Twitter API Pro is on the agenda with its price rather than its features
Twitter unveiled its latest offering, the Twitter API Pro, targeting startups seeking to scale their business operations. Priced at $5,000 per month, this new API tier aims to bridge the gap between the basic tier priced at $100 per month, and the enterprise tier, a hefty $42,000 per month investment.
The move comes as a response to feedback from developers and founders who advocated for a middle-tier option, recognizing the financial limitations faced by startups that cannot afford the exorbitant costs of the enterprise tier.
See the announcement tweet of Twitter's new API below.
? Calling all start-ups ?
Today we are launching our new access tier, Twitter API Pro!
Experiment, build, and scale your business with 1M Tweets per month, including our powerful real-time Filtered/Stream and Full Archive Search endpoints. We look forward to seeing what you…
— Twitter Dev (@TwitterDev) May 25, 2023
Tailored for startups
The Twitter API Pro grants developers the ability to access a range of features and benefits. With this tier, developers can fetch up to 1 million tweets per month and post up to 300,000 tweets per month, providing ample room for engagement and content dissemination.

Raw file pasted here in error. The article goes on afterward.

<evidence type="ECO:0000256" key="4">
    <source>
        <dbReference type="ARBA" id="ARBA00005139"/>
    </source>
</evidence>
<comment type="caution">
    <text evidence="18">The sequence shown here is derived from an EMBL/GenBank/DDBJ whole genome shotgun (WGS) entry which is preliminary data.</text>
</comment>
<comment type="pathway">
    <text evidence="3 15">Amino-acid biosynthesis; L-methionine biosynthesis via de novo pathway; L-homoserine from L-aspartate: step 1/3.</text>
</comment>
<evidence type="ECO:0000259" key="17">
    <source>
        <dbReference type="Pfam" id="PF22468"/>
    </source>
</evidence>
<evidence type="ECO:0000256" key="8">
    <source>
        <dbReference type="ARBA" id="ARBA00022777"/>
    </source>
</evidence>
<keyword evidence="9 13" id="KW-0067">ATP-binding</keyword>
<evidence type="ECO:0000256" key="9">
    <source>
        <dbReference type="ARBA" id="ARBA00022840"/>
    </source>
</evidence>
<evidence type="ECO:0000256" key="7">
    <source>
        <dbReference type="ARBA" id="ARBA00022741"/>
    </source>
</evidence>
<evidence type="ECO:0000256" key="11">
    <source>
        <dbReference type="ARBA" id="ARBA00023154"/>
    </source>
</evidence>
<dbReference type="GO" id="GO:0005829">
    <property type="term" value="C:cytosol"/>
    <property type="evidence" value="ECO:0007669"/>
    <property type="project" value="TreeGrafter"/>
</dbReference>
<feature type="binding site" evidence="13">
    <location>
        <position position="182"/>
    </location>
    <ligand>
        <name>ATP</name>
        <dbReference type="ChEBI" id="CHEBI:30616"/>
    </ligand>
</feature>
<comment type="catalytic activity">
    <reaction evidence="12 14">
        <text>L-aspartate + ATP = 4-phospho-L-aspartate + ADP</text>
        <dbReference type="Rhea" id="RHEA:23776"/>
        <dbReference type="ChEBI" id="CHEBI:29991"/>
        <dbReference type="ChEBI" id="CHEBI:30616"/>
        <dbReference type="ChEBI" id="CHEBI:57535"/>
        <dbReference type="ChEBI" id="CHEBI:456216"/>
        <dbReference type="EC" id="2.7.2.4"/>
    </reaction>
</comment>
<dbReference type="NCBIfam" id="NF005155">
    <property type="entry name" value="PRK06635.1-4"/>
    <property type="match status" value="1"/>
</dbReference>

Additionally, the full archive search endpoint is now available, enabling developers to delve into the extensive Twitter archives for comprehensive research and analysis. These expanded capabilities make the Twitter API Pro an enticing choice for startups seeking to leverage Twitter's vast user base and data for their business growth.
Could be too expensive
While the introduction of the Twitter API Pro is a step toward accommodating the needs of startups, it does come with its limitations and potential challenges. The $5,000 per month price point may still pose a considerable financial burden for businesses operating on tight budgets, as it amounts to an annual expenditure of $60,000.
This expenditure could strain startups that rely on subscriptions or donations as their primary revenue streams, potentially making it difficult to sustain the service over an extended period.
Despite catering to the needs of startups, Twitter has yet to address the concerns of researchers and academics seeking access to its API. In March, the company hinted at exploring new solutions for this community, emphasizing their importance. However, no concrete announcements have been made regarding accommodating this group's requirements.
This leaves researchers and academics awaiting further updates and developments from Twitter, hoping for solutions that align with their specific needs.Advertisement